The 2015 Super Bowl had 114 million viewers – making it the most watched television event in US history according to Nielson data. Forrester used its Technographics 360 approach, which combines multiple data sources, to understand how consumers used their smartphones on the big day.
Forrester tracked the smartphone behavior of 879 US online smartphone owners (18+) during the dates surrounding the Super Bowl as well as on the day itself. To better understand these mobile behaviors and add further context, Forrester engaged a group of 157 US participants (18+) in our ConsumerVoices online community. Finally, to capture the nature of public conversation overall, we leveraged social listening to explore topics and sentiment throughout the day across US consumers’ social media posts.
Between the tackles and touchdowns of Super Bowl XLVIII, about 35 brands went head to head in a competition for consumer attention by airing highly anticipated commercials at $130,000 per second. Which brands won? It’s hard to tell: Bets were in well before Sunday, play-by-plays have been highlighted, trends analyzed, and commentators are still discussing them.
The truth is that the games have just begun. For consumers, the Super Bowl ad spectacle is part of the “discovery” phase — the first of four stages constituting Forrester’s customer life cycle — as commercials educate markets about a new product or momentarily make an impression on individuals. The resulting waves of social chatter now rippling across the Web amplify each brand’s capacity to be noticed.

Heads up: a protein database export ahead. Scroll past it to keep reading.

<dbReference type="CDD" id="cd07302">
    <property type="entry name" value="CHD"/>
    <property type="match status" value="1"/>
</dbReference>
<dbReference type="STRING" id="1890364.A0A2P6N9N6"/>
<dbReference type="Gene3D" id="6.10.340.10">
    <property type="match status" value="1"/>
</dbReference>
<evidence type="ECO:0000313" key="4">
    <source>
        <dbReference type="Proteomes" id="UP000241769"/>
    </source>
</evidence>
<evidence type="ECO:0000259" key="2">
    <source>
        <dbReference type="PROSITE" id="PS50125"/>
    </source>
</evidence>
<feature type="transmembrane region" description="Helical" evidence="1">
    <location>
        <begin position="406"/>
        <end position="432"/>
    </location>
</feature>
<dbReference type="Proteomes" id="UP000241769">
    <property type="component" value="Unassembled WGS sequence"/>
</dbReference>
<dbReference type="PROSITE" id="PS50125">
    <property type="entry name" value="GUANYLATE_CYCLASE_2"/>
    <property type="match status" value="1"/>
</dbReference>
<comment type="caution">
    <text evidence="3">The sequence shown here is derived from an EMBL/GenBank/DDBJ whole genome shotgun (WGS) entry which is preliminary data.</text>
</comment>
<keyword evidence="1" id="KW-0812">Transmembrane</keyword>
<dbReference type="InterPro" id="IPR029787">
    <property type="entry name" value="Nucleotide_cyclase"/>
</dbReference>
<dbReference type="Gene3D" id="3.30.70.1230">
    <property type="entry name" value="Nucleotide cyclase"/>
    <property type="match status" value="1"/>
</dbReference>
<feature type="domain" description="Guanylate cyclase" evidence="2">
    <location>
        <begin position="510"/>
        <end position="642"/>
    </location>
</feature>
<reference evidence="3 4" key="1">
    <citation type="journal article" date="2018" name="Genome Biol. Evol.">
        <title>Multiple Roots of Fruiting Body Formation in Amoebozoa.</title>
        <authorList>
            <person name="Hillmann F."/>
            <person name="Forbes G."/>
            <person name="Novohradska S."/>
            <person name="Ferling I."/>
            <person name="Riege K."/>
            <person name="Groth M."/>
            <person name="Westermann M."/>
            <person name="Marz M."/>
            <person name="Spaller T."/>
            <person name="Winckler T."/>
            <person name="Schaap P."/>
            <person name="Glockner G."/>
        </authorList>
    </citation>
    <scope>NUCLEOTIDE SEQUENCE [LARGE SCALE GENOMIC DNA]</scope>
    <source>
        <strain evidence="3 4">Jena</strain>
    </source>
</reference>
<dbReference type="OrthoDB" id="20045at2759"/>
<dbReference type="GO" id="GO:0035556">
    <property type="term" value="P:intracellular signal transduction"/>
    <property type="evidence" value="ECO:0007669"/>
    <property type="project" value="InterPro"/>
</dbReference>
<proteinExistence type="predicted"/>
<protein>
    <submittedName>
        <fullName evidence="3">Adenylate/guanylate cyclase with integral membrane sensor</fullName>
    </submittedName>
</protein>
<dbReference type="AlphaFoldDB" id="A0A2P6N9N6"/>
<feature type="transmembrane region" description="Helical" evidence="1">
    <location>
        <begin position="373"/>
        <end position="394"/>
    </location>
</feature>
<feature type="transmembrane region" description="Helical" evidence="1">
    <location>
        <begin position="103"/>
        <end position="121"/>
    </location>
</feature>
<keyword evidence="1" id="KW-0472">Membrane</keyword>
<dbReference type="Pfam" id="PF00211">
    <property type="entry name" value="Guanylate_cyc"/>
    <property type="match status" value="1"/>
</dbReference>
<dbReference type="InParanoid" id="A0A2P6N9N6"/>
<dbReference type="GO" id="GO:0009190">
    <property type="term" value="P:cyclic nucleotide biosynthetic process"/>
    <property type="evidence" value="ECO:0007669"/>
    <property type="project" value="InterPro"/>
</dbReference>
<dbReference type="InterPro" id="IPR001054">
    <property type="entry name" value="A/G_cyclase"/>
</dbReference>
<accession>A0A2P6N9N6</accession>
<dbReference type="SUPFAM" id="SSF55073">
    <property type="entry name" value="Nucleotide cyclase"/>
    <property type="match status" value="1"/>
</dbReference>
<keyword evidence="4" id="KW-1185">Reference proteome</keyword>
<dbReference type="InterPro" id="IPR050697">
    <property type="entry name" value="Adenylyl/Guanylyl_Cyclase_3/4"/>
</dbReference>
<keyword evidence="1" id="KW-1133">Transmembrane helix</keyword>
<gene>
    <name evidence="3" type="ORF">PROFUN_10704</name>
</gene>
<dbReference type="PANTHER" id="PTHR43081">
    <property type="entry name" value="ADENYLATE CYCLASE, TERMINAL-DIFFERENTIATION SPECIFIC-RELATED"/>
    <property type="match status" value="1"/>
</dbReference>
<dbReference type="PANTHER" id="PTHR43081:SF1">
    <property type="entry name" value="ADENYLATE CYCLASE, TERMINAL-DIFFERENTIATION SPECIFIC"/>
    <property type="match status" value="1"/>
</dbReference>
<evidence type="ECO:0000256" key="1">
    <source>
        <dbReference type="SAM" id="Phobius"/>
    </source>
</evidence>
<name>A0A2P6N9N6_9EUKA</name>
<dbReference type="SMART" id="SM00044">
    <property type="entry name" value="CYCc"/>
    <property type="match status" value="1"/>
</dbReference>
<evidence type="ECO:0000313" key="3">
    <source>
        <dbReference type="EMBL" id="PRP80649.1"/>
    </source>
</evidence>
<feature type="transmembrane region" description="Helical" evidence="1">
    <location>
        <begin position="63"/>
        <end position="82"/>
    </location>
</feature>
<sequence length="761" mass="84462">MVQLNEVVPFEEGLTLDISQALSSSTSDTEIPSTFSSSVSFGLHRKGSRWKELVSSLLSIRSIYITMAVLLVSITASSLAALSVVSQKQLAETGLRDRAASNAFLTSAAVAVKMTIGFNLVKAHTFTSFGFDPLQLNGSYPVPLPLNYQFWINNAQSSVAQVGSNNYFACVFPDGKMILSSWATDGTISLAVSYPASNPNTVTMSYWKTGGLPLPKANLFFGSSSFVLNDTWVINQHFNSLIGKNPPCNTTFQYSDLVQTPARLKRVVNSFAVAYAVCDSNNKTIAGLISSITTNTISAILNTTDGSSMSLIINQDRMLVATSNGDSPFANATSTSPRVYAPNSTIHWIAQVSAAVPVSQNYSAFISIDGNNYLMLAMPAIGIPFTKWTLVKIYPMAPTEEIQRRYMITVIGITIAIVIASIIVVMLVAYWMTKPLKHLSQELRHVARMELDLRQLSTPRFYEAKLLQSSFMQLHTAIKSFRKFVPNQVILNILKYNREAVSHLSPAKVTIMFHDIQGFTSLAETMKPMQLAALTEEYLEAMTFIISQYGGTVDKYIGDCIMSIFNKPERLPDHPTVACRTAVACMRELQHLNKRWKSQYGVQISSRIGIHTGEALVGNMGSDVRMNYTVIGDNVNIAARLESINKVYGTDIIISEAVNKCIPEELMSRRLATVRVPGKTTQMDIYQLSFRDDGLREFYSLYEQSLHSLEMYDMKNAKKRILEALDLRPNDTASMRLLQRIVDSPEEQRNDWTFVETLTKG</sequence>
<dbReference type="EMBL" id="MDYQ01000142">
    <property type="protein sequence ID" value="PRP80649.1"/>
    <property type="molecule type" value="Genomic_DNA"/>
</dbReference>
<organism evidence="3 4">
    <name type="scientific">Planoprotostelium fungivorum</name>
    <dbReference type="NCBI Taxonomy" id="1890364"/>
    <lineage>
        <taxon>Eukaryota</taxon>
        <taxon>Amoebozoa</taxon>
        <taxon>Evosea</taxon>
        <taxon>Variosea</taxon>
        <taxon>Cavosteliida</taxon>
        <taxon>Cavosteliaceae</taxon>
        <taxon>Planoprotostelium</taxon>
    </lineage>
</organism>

Every few years we marketers think we have digital figured out. First it was websites, then it was about eBusiness strategy, then came social, and more recently, we're all about mobile. These are all good things, to be sure, but conquering any one of these – or all of them together – still misses the larger point: Digital disruption is bigger than any of them on their own, and it is nowhere near finished turning the marketing and advertising world upside down.
Consider the Super Bowl. Every year the big game captures more eyeballs and, along with them, more ad dollars. Some point to continued TV spend as evidence that people are in denial about the role of digital, as Adobe did with its clever spoof on Super Bowl ads this year. But note that some of the most prominent ads in Super Bowl 2013 encouraged an expressly digital component – from Budweiser's name-the-pony campaign to Oreo's crowd-pleasing Cream or Cookie campaign, tagged with "Choose your side on Instagram @OREO." The most elaborate of these was the Coke Chase, a Twitter-based real-time voting campaign that earned @cocacola nearly a thousand more Twitter followers on game day, according to Twittercounter.com.
These are worthy – and relatively cheap – forays into making TV ads more, rather than less, relevant in a digitally disruptive era. But these all miss the broader point about the power of digital. Digital won't just disrupt the way brands communicate with consumers, it will afford those brands the chance to build a direct digital relationship with those consumers. If they don't blow it, standing idle while someone else grabs that relationship first.